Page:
“Letters from Mom”
Mom wrote me hundreds of letters and would often send me greeting cards with snipped comics or articles from newspapers or magazines she thought I'd enjoy.
Somewhere towards the middle of my first semester of college I got really distraught because I had no idea what I wanted to do with my life or what the point of it all was. Fairly typical freshman stuff, I would think. Mom wrote me this letter of encouragement (?) just after Thanksgiving.
Good Morning, David!
Ok – well, you may not be reading this in the a.m., but that’s when I’m writing it. God, it’s great to have you home on weekends. Just, next time you come, could you promise to make some special time for Jenny? You both need it, and it’s too easy to let things slip by.
***** seems nice, but I already told you that. I like her proposal to you for a bet. I’m “pretty sure” you could win. She must be, too. Only thing is, it would be nice if you chose to do it just because you wanted to and not because I and your teachers and friends keep telling you that you can.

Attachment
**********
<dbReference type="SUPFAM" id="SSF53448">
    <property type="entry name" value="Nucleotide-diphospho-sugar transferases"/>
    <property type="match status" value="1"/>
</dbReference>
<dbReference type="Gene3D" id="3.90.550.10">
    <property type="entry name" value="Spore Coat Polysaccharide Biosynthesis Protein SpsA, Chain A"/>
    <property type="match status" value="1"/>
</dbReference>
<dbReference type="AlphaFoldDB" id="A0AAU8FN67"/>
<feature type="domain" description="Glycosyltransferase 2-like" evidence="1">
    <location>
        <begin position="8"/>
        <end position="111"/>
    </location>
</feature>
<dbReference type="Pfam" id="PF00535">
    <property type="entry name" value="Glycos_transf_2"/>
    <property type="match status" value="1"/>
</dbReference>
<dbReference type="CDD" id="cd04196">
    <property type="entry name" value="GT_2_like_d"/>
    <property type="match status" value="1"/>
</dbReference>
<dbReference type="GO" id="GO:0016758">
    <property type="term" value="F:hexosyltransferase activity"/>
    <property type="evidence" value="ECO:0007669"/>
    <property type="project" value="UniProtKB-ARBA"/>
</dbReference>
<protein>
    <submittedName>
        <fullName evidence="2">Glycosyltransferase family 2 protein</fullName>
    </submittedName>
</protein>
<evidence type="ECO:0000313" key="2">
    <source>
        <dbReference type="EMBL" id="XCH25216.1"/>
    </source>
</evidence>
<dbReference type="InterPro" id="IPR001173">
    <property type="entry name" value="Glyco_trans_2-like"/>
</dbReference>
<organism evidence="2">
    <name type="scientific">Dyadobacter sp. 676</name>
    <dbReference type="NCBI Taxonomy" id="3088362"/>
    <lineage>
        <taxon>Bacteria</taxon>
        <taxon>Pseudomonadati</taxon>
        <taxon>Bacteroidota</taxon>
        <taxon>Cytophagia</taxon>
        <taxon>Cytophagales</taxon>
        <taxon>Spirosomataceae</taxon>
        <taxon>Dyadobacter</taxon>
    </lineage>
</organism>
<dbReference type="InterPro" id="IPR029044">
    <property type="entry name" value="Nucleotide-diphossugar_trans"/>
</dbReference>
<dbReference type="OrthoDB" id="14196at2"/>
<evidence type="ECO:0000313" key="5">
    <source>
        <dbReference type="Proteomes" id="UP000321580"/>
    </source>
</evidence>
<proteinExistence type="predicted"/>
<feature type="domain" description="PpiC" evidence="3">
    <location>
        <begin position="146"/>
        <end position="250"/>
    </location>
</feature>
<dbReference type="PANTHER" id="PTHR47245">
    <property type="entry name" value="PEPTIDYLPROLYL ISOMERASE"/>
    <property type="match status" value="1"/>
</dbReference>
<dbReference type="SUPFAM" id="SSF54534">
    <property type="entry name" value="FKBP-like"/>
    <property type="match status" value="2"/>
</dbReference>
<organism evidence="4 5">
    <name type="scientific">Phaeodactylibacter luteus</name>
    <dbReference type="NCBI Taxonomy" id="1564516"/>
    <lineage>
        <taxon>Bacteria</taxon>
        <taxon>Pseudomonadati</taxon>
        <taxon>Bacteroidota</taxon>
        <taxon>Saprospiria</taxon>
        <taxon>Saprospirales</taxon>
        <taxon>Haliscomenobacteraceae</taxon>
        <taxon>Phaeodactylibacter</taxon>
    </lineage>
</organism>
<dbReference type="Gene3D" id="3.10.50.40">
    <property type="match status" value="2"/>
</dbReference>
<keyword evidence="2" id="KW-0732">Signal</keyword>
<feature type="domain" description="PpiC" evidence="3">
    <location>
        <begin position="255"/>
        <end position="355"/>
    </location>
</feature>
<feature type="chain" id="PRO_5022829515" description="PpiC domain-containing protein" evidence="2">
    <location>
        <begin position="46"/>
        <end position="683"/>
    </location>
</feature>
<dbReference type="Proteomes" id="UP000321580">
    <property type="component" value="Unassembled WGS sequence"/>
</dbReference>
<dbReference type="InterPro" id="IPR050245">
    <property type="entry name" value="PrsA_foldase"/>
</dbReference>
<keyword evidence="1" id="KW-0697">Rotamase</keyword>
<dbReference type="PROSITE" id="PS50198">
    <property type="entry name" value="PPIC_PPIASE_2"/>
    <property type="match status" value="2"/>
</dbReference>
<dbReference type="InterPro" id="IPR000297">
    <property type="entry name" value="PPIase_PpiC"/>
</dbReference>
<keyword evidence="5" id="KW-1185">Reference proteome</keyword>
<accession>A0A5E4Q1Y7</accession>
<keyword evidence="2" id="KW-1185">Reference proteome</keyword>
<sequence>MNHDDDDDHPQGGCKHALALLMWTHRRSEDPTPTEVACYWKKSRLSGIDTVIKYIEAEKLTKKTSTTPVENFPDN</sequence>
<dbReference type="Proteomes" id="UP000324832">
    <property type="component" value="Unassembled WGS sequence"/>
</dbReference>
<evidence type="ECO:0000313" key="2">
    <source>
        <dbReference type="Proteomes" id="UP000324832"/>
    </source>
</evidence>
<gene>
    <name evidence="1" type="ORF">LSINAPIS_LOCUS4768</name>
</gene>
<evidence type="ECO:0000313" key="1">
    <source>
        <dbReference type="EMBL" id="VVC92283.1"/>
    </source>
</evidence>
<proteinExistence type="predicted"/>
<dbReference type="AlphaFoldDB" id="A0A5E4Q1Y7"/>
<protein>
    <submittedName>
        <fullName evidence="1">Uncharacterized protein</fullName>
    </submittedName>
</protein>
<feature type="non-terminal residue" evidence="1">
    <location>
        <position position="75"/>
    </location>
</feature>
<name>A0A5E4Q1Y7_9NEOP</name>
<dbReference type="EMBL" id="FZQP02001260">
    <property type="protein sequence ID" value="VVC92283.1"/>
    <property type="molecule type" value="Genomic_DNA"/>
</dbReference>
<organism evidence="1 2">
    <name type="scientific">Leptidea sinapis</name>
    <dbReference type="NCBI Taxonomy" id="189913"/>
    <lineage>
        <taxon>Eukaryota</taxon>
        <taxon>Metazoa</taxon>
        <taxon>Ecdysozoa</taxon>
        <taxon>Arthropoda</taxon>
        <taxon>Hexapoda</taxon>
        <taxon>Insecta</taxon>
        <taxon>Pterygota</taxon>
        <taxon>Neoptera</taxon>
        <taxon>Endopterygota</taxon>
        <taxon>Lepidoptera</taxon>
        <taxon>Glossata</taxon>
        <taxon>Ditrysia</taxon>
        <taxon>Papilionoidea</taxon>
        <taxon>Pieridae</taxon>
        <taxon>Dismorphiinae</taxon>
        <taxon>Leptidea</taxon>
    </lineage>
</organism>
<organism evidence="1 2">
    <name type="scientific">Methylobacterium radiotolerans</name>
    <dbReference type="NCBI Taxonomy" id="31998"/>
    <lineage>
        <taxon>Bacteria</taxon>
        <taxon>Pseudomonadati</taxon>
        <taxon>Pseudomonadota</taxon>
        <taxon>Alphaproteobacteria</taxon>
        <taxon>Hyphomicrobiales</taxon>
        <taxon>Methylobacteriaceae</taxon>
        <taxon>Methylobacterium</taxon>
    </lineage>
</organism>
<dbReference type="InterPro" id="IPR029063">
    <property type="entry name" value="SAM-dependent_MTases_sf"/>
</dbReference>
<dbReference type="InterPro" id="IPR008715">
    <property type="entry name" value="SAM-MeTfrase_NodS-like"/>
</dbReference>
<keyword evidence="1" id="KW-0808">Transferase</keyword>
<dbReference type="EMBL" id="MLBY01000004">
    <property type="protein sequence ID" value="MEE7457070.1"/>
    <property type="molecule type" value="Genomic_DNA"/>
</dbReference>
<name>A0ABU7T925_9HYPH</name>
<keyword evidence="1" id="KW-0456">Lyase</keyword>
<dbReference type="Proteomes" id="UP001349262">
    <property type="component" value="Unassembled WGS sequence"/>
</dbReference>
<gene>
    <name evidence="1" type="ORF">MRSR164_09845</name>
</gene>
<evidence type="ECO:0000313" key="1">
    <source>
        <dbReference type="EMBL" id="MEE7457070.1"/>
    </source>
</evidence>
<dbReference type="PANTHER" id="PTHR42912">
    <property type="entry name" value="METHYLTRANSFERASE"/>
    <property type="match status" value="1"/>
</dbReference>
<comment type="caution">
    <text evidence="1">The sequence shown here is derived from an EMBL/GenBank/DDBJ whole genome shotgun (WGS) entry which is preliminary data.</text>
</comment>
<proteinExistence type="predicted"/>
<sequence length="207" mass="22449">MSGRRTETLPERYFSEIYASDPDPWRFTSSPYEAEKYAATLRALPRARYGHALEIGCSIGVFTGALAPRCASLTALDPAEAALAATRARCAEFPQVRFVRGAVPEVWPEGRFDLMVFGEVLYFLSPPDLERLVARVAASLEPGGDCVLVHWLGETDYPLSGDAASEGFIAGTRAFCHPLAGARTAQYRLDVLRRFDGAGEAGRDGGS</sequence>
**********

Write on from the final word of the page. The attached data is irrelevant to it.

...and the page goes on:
Maybe there’s a tiny spark of fear there that says, “I’m a phony. Maybe I can’t.” One thing my parents never truly instilled in me was the desire to focus on something and work hard to attain it. Oh, I’ve always worked pretty hard. But, “You can do anything; you’re so smart!” is a pretty heavy burden. I remember panicking, and I sense a little of that in you. (I think I’ve gone beyond grades here – but you understand.)
So what if you can’t? So what if you just try and the world finds out you’re not a genius? If that’s all you think is special about you, you’re missing the mark. That’s the least important thing about you, something didn’t choose and which, ultimately, has usually been a heavy burden for you. Suppose, instead, that people find out that you gave it a good shot, that your heart is the best thing about you, that your love is your gift? So what if you become a shoe salesman? In the end, none of that really matters — not what you are or how much money you have or whether or not you’re “important.” The only thing that matters, and I don’t quite understand why, is love, given and received.
So, back to grades. If you love my son David, you’ll decide what grades are best for him. And what courses. And what friends. And what lifestyle. (I’m talking “good” here, not just “fun.”)
I figure you’re headed in the right direction – you’re just going nuts on side trips. Just, please, don’t sacrifice too much to the god rebel. And don’t be afraid. And don’t be afraid.
You don’t have to be cool to be cool. Remember Fonzie?
Now I’m getting really deep! I’d better go. I love you sooooo much, David.